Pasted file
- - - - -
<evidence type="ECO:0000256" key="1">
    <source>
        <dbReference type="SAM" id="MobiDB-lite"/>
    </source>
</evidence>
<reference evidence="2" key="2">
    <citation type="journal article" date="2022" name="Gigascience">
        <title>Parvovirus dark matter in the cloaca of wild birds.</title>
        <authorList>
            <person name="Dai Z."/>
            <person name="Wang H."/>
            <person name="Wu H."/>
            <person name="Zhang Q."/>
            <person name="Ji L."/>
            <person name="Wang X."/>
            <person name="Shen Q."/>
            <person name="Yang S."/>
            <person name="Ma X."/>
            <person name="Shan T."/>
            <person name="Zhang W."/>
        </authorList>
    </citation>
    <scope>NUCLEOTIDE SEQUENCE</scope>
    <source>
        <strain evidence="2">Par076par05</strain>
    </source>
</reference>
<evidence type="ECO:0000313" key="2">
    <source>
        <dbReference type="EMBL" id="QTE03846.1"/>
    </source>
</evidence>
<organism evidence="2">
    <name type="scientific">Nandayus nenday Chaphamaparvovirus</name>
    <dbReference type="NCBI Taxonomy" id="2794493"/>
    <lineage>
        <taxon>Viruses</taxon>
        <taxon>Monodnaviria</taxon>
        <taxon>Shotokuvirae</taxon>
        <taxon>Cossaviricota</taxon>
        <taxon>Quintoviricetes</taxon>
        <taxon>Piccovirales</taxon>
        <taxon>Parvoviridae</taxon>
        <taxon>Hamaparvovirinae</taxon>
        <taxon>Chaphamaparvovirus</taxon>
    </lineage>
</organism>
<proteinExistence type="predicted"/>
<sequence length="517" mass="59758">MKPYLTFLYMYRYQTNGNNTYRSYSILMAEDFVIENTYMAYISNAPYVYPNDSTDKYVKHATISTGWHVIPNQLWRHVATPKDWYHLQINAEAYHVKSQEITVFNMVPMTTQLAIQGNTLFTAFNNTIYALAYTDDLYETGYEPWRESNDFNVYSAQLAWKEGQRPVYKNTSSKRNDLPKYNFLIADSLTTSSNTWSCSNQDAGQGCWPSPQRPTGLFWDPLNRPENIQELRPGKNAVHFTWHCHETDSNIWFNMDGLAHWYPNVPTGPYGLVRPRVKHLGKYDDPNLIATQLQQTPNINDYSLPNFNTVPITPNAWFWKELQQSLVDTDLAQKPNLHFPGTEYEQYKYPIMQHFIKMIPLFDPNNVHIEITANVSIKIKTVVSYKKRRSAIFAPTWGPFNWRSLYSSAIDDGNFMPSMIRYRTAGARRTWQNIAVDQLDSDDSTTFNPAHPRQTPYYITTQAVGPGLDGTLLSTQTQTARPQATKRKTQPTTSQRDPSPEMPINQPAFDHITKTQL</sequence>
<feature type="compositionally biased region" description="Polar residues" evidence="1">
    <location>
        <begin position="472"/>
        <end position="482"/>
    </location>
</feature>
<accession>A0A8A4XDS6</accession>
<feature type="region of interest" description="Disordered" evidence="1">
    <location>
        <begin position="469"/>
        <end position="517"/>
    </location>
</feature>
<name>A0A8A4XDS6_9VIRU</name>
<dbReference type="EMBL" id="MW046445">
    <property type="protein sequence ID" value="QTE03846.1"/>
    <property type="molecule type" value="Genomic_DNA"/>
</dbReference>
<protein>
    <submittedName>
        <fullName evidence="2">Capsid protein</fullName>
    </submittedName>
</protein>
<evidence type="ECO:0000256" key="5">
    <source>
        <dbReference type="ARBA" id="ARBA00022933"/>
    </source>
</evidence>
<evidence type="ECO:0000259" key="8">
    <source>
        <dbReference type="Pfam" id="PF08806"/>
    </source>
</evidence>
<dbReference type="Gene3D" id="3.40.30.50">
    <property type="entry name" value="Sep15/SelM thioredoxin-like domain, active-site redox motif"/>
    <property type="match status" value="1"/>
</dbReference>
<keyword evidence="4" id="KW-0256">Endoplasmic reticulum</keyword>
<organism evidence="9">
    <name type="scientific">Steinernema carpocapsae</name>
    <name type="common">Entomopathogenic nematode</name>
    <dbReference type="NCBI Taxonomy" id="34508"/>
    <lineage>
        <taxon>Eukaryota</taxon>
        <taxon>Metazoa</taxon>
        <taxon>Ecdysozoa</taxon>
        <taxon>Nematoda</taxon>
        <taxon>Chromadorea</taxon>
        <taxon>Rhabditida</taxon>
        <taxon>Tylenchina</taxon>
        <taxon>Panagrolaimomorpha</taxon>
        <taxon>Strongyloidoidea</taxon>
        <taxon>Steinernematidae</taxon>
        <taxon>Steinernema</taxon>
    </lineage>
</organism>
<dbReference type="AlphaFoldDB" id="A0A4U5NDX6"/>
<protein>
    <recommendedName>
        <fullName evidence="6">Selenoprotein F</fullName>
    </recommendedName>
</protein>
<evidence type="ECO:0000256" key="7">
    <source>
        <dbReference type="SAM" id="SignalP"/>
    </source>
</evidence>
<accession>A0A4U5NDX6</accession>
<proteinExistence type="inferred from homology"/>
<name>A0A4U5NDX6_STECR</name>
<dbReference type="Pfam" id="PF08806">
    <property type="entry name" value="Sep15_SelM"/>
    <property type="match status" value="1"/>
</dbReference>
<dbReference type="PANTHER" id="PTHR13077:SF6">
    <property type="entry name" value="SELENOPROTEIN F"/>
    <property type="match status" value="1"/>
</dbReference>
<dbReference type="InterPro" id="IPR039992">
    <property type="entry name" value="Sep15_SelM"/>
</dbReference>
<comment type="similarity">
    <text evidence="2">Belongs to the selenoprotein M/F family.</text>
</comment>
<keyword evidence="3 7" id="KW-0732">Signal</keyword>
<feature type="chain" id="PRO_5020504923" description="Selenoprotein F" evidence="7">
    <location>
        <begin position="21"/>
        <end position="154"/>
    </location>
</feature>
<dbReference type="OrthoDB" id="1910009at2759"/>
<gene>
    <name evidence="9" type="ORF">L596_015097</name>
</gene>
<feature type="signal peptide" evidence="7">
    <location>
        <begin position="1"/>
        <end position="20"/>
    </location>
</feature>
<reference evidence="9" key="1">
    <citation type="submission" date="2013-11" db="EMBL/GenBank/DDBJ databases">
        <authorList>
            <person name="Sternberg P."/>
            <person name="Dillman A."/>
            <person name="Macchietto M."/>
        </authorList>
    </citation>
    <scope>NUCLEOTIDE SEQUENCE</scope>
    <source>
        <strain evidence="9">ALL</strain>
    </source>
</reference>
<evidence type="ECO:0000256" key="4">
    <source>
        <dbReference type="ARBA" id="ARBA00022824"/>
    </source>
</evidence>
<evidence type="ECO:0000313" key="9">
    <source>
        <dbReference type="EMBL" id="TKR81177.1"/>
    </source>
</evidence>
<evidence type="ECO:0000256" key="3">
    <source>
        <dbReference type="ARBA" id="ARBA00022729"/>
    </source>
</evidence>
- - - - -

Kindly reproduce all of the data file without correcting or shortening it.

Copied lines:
<evidence type="ECO:0000256" key="1">
    <source>
        <dbReference type="SAM" id="MobiDB-lite"/>
    </source>
</evidence>
<reference evidence="2" key="2">
    <citation type="journal article" date="2022" name="Gigascience">
        <title>Parvovirus dark matter in the cloaca of wild birds.</title>
        <authorList>
            <person name="Dai Z."/>
            <person name="Wang H."/>
            <person name="Wu H."/>
            <person name="Zhang Q."/>
            <person name="Ji L."/>
            <person name="Wang X."/>
            <person name="Shen Q."/>
            <person name="Yang S."/>
            <person name="Ma X."/>
            <person name="Shan T."/>
            <person name="Zhang W."/>
        </authorList>
    </citation>
    <scope>NUCLEOTIDE SEQUENCE</scope>
    <source>
        <strain evidence="2">Par076par05</strain>
    </source>
</reference>
<evidence type="ECO:0000313" key="2">
    <source>
        <dbReference type="EMBL" id="QTE03846.1"/>
    </source>
</evidence>
<organism evidence="2">
    <name type="scientific">Nandayus nenday Chaphamaparvovirus</name>
    <dbReference type="NCBI Taxonomy" id="2794493"/>
    <lineage>
        <taxon>Viruses</taxon>
        <taxon>Monodnaviria</taxon>
        <taxon>Shotokuvirae</taxon>
        <taxon>Cossaviricota</taxon>
        <taxon>Quintoviricetes</taxon>
        <taxon>Piccovirales</taxon>
        <taxon>Parvoviridae</taxon>
        <taxon>Hamaparvovirinae</taxon>
        <taxon>Chaphamaparvovirus</taxon>
    </lineage>
</organism>
<proteinExistence type="predicted"/>
<sequence length="517" mass="59758">MKPYLTFLYMYRYQTNGNNTYRSYSILMAEDFVIENTYMAYISNAPYVYPNDSTDKYVKHATISTGWHVIPNQLWRHVATPKDWYHLQINAEAYHVKSQEITVFNMVPMTTQLAIQGNTLFTAFNNTIYALAYTDDLYETGYEPWRESNDFNVYSAQLAWKEGQRPVYKNTSSKRNDLPKYNFLIADSLTTSSNTWSCSNQDAGQGCWPSPQRPTGLFWDPLNRPENIQELRPGKNAVHFTWHCHETDSNIWFNMDGLAHWYPNVPTGPYGLVRPRVKHLGKYDDPNLIATQLQQTPNINDYSLPNFNTVPITPNAWFWKELQQSLVDTDLAQKPNLHFPGTEYEQYKYPIMQHFIKMIPLFDPNNVHIEITANVSIKIKTVVSYKKRRSAIFAPTWGPFNWRSLYSSAIDDGNFMPSMIRYRTAGARRTWQNIAVDQLDSDDSTTFNPAHPRQTPYYITTQAVGPGLDGTLLSTQTQTARPQATKRKTQPTTSQRDPSPEMPINQPAFDHITKTQL</sequence>
<feature type="compositionally biased region" description="Polar residues" evidence="1">
    <location>
        <begin position="472"/>
        <end position="482"/>
    </location>
</feature>
<accession>A0A8A4XDS6</accession>
<feature type="region of interest" description="Disordered" evidence="1">
    <location>
        <begin position="469"/>
        <end position="517"/>
    </location>
</feature>
<name>A0A8A4XDS6_9VIRU</name>
<dbReference type="EMBL" id="MW046445">
    <property type="protein sequence ID" value="QTE03846.1"/>
    <property type="molecule type" value="Genomic_DNA"/>
</dbReference>
<protein>
    <submittedName>
        <fullName evidence="2">Capsid protein</fullName>
    </submittedName>
</protein>
<evidence type="ECO:0000256" key="5">
    <source>
        <dbReference type="ARBA" id="ARBA00022933"/>
    </source>
</evidence>
<evidence type="ECO:0000259" key="8">
    <source>
        <dbReference type="Pfam" id="PF08806"/>
    </source>
</evidence>
<dbReference type="Gene3D" id="3.40.30.50">
    <property type="entry name" value="Sep15/SelM thioredoxin-like domain, active-site redox motif"/>
    <property type="match status" value="1"/>
</dbReference>
<keyword evidence="4" id="KW-0256">Endoplasmic reticulum</keyword>
<organism evidence="9">
    <name type="scientific">Steinernema carpocapsae</name>
    <name type="common">Entomopathogenic nematode</name>
    <dbReference type="NCBI Taxonomy" id="34508"/>
    <lineage>
        <taxon>Eukaryota</taxon>
        <taxon>Metazoa</taxon>
        <taxon>Ecdysozoa</taxon>
        <taxon>Nematoda</taxon>
        <taxon>Chromadorea</taxon>
        <taxon>Rhabditida</taxon>
        <taxon>Tylenchina</taxon>
        <taxon>Panagrolaimomorpha</taxon>
        <taxon>Strongyloidoidea</taxon>
        <taxon>Steinernematidae</taxon>
        <taxon>Steinernema</taxon>
    </lineage>
</organism>
<dbReference type="AlphaFoldDB" id="A0A4U5NDX6"/>
<protein>
    <recommendedName>
        <fullName evidence="6">Selenoprotein F</fullName>
    </recommendedName>
</protein>
<evidence type="ECO:0000256" key="7">
    <source>
        <dbReference type="SAM" id="SignalP"/>
    </source>
</evidence>
<accession>A0A4U5NDX6</accession>
<proteinExistence type="inferred from homology"/>
<name>A0A4U5NDX6_STECR</name>
<dbReference type="Pfam" id="PF08806">
    <property type="entry name" value="Sep15_SelM"/>
    <property type="match status" value="1"/>
</dbReference>
<dbReference type="PANTHER" id="PTHR13077:SF6">
    <property type="entry name" value="SELENOPROTEIN F"/>
    <property type="match status" value="1"/>
</dbReference>
<dbReference type="InterPro" id="IPR039992">
    <property type="entry name" value="Sep15_SelM"/>
</dbReference>
<comment type="similarity">
    <text evidence="2">Belongs to the selenoprotein M/F family.</text>
</comment>
<keyword evidence="3 7" id="KW-0732">Signal</keyword>
<feature type="chain" id="PRO_5020504923" description="Selenoprotein F" evidence="7">
    <location>
        <begin position="21"/>
        <end position="154"/>
    </location>
</feature>
<dbReference type="OrthoDB" id="1910009at2759"/>
<gene>
    <name evidence="9" type="ORF">L596_015097</name>
</gene>
<feature type="signal peptide" evidence="7">
    <location>
        <begin position="1"/>
        <end position="20"/>
    </location>
</feature>
<reference evidence="9" key="1">
    <citation type="submission" date="2013-11" db="EMBL/GenBank/DDBJ databases">
        <authorList>
            <person name="Sternberg P."/>
            <person name="Dillman A."/>
            <person name="Macchietto M."/>
        </authorList>
    </citation>
    <scope>NUCLEOTIDE SEQUENCE</scope>
    <source>
        <strain evidence="9">ALL</strain>
    </source>
</reference>
<evidence type="ECO:0000256" key="4">
    <source>
        <dbReference type="ARBA" id="ARBA00022824"/>
    </source>
</evidence>
<evidence type="ECO:0000313" key="9">
    <source>
        <dbReference type="EMBL" id="TKR81177.1"/>
    </source>
</evidence>
<evidence type="ECO:0000256" key="3">
    <source>
        <dbReference type="ARBA" id="ARBA00022729"/>
    </source>
</evidence>